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Neuromyelitis Optica Spectrum Disorder (NMOSD)

(Neuromyelitis Optica; Devic Disease)


Michael C. Levin

, MD, College of Medicine, University of Saskatchewan

Full review/revision Mar 2021 | Modified Sep 2022
Topic Resources

Neuromyelitis optica spectrum disorder affects mainly the nerves in the eyes and spinal cord, causing patches of myelin (the substance that covers most nerve fibers) and the nerve fibers under them to be damaged or destroyed.

Nerve Cells and Fibers

The risk of becoming disabled is greater with neuromyelitis optica spectrum disorder than with multiple sclerosis. Thus, people with symptoms suggesting neuromyelitis optica spectrum disorder should see a doctor promptly.

Insulating a Nerve Fiber

Most nerve fibers inside and outside the brain are wrapped with many layers of tissue composed of a fat (lipoprotein) called myelin. These layers form the myelin sheath. Much like the insulation around an electrical wire, the myelin sheath enables nerve signals (electrical impulses) to be conducted along the nerve fiber with speed and accuracy. When the myelin sheath is damaged (called demyelination), nerves do not conduct electrical impulses normally.

Insulating a Nerve Fiber

Neuromyelitis optica spectrum disorder is also an autoimmune disorder Autoimmune Disorders An autoimmune disorder is a malfunction of the body's immune system that causes the body to attack its own tissues. What triggers an autoimmune disorder is not known. Symptoms vary depending... read more . Autoimmune disorders occur when the immune system malfunctions and attacks the body’s own tissues. In neuromyelitis optica spectrum disorder, the target of the autoimmune attack is a protein called aquaporin 4, which is present on the surface of support cells (called astrocytes) in the brain, spinal cord, and optic nerves. Damage to astrocytes is thought to lead to demyelination. In some people with neuromyelitis optica spectrum disorder, the immune system targets another protein called myelin oligodendrocyte glycoprotein (MOG), which is present on the outer layer of myelin.

Symptoms of NMOSD

Neuromyelitis optica spectrum disorder causes inflammation of the optic nerve (optic neuritis Optic Neuritis Optic neuritis is inflammation of the optic nerve. Multiple sclerosis is the most common cause. Loss of vision may develop, and there may be pain with eye movement. Magnetic resonance imaging... read more ). One or both eyes may be affected. The disorder causes episodes of eye pain and dim, blurred, or lost vision.

Some people have hiccups that will not stop (persistent or intractable hiccups Causes ) or nausea and vomiting.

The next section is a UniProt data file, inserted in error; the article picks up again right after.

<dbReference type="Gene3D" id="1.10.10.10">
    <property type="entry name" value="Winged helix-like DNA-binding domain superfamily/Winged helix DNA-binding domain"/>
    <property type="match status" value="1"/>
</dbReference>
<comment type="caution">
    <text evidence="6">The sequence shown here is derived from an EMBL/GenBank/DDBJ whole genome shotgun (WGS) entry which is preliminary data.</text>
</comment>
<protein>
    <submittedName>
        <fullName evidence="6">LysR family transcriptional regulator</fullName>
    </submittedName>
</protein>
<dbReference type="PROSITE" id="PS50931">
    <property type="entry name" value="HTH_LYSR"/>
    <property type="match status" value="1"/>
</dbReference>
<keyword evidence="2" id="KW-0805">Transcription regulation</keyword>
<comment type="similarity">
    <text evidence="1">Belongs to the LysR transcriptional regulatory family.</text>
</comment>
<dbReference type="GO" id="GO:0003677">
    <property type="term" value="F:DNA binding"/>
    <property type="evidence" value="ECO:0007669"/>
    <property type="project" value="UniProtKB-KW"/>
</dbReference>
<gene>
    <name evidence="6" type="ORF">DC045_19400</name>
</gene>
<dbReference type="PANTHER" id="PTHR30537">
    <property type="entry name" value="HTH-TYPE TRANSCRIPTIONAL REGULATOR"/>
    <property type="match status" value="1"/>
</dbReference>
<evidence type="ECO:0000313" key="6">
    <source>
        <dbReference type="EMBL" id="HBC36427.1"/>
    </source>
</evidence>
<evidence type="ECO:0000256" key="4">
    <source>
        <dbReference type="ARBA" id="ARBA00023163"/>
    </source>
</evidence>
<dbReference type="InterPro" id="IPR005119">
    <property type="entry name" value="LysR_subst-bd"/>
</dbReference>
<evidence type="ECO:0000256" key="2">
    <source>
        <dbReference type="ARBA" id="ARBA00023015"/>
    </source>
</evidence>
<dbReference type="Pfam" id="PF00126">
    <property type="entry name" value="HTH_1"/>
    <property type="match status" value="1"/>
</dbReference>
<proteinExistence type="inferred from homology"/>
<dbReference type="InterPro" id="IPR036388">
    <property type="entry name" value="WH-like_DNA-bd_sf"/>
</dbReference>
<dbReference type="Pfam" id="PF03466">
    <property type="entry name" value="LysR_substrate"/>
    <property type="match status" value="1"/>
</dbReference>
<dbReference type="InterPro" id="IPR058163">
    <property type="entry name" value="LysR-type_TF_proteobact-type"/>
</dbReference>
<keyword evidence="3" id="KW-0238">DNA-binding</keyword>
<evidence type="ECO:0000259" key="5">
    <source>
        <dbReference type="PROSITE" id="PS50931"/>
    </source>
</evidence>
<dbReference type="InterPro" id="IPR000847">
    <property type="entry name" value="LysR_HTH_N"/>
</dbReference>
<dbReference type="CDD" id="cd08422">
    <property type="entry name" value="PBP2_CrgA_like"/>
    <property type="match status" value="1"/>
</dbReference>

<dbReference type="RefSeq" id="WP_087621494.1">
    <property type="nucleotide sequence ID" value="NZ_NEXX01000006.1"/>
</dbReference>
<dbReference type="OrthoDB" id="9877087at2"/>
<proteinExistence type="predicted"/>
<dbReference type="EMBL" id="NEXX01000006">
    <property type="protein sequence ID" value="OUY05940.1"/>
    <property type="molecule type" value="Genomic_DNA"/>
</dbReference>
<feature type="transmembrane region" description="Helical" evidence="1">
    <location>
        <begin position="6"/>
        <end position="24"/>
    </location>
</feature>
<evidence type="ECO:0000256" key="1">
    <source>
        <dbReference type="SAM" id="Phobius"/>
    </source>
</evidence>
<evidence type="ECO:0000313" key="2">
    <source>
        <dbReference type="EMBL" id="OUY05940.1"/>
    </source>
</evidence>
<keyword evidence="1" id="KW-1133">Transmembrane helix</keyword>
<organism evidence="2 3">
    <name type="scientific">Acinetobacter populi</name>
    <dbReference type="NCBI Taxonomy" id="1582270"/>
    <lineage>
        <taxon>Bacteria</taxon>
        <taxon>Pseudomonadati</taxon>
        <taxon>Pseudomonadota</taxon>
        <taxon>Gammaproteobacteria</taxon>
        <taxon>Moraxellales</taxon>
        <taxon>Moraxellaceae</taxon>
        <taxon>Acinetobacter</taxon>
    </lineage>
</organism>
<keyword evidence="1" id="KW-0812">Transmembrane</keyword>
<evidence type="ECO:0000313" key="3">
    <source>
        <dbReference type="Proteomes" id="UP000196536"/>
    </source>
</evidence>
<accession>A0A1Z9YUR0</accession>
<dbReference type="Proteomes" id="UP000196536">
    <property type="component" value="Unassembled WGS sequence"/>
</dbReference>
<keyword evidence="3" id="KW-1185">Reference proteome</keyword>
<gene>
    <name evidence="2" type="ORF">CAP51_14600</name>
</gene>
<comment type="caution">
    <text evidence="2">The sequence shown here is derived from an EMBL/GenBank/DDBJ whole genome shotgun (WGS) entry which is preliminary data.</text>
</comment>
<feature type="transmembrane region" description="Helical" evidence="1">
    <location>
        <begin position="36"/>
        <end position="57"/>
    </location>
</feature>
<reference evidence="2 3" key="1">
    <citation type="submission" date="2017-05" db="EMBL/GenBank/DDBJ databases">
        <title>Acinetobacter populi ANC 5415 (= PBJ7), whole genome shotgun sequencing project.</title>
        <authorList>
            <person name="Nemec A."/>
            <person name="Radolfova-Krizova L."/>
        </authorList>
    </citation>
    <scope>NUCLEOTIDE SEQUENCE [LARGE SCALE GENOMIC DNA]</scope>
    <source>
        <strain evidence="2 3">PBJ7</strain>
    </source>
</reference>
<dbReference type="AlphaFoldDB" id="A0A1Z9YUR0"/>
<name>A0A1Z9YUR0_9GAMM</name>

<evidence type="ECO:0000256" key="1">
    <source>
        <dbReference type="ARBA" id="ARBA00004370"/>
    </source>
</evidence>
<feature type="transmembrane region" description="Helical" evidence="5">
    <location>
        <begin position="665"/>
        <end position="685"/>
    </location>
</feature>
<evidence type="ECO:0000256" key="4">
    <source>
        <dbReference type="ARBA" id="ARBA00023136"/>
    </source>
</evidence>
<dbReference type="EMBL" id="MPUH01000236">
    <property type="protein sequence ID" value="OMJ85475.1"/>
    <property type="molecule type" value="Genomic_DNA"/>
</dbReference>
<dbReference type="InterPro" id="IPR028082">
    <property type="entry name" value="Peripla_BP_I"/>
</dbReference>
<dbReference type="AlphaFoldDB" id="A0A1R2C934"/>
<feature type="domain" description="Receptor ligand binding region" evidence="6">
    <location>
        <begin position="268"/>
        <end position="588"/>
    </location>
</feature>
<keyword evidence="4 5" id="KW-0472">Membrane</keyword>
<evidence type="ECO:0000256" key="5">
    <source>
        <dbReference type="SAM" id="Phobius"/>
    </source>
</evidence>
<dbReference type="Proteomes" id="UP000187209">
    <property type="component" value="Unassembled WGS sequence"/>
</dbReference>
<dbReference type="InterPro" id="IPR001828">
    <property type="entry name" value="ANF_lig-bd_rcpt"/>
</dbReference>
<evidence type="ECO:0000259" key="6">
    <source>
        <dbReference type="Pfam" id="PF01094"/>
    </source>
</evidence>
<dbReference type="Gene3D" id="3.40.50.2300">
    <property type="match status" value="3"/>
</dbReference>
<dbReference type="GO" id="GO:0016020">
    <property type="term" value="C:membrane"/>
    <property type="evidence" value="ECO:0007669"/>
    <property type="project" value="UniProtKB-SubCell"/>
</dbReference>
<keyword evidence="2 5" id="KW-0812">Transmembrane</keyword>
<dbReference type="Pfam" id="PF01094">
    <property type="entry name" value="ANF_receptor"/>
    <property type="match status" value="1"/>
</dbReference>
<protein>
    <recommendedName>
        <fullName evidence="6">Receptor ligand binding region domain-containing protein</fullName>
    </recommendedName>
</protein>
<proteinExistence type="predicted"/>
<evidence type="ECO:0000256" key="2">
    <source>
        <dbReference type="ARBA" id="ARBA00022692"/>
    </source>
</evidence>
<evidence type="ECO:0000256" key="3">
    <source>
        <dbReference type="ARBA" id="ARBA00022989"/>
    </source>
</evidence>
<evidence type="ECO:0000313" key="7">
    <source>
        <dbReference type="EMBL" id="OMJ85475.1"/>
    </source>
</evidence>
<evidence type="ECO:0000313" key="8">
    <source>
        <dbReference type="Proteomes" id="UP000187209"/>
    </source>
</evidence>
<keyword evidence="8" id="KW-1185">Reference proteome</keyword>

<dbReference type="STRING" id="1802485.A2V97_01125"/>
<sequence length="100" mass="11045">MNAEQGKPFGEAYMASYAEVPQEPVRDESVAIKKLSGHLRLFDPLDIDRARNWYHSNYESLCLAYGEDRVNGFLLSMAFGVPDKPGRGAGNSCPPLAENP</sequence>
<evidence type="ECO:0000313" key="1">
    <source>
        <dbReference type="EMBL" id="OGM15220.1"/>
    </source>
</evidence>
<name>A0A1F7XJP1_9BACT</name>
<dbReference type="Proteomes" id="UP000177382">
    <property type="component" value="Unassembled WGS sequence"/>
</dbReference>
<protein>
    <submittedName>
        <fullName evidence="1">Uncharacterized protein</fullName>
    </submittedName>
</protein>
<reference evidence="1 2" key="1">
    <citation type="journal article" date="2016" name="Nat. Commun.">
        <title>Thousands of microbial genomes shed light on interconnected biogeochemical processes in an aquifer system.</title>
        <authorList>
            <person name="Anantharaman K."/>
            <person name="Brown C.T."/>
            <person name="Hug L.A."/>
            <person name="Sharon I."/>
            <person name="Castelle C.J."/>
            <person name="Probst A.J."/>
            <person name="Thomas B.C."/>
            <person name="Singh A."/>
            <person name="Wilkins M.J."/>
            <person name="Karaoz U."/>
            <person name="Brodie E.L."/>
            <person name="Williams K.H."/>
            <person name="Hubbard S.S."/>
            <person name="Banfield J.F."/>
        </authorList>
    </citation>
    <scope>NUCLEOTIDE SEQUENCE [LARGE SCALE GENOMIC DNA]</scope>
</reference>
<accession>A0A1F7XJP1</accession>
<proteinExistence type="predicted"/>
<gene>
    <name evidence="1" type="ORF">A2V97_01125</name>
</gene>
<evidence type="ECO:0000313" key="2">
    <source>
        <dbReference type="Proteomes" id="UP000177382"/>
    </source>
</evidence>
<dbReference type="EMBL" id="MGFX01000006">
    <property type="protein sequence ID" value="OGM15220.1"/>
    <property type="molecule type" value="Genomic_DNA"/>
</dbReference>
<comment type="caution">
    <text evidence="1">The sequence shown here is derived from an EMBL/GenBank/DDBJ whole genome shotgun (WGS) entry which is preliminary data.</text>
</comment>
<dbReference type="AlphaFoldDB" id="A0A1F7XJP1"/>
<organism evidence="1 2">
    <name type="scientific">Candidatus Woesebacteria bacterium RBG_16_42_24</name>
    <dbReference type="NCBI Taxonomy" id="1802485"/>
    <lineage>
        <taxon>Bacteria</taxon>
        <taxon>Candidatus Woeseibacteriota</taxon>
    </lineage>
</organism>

In some people, the part of the spinal cord that controls breathing is inflamed, leading to difficulty breathing, which is life threatening.

Neuromyelitis optica spectrum disorder progresses differently in each person. As the disorder progresses, people may have brief, frequent, painful muscle spasms. Eventually, blindness, loss of sensation and muscle weakness in the limbs, and bladder and bowel dysfunction may become permanent.

Diagnosis of NMOSD

  • A doctor's evaluation

  • Magnetic resonance imaging

  • Evoked responses

  • Blood tests

Usually, tests include magnetic resonance imaging (MRI) of the brain to rule out multiple sclerosis. MRI of the spinal cord and evoked responses Evoked Responses Diagnostic procedures may be needed to confirm a diagnosis suggested by the medical history and neurologic examination. Electroencephalography (EEG) is a simple, painless procedure in which... read more Evoked Responses are done to help confirm the diagnosis of neuromyelitis optica spectrum disorder.

When the evoked responses test is used to diagnose neuromyelitis optica spectrum disorder, stimuli for sight (such as a flashing light) are used to activate certain areas of the brain. Then, electroencephalography Electroencephalography Diagnostic procedures may be needed to confirm a diagnosis suggested by the medical history and neurologic examination. Electroencephalography (EEG) is a simple, painless procedure in which... read more Electroencephalography is used to detect the response to the stimuli. Based on these responses, doctors can tell how well the optic nerve is working.

Blood tests to detect specific antibodies to aquaporin 4 and to myelin oligodendrocyte glycoprotein may be done to distinguish neuromyelitis optica spectrum disorder from multiple sclerosis. (Antibodies Antibodies One of the body's lines of defense ( immune system) involves white blood cells (leukocytes) that travel through the bloodstream and into tissues, searching for and attacking microorganisms and... read more Antibodies are proteins produced by the immune system to help defend the body against a particular attacker.)

Treatment of NMOSD

  • Corticosteroids

  • Plasma exchange

  • Drugs that suppress the immune system

There is no cure for neuromyelitis optica spectrum disorder. However, treatments can stop episodes, control symptoms, and prevent episodes from recurring.

A corticosteroid (such as methylprednisolone) and a drug that suppresses the immune system (an immunosuppressant, such as azathioprine) are often used to stop and prevent episodes.

Satralizumab and inebilizumab (both monoclonal antibodies) can be used to treat neuromyelitis optica spectrum disorder when aquaporin-4 antibodies are present. People taking these drugs are closely monitored for infections, such as urinary tract and respiratory infections.

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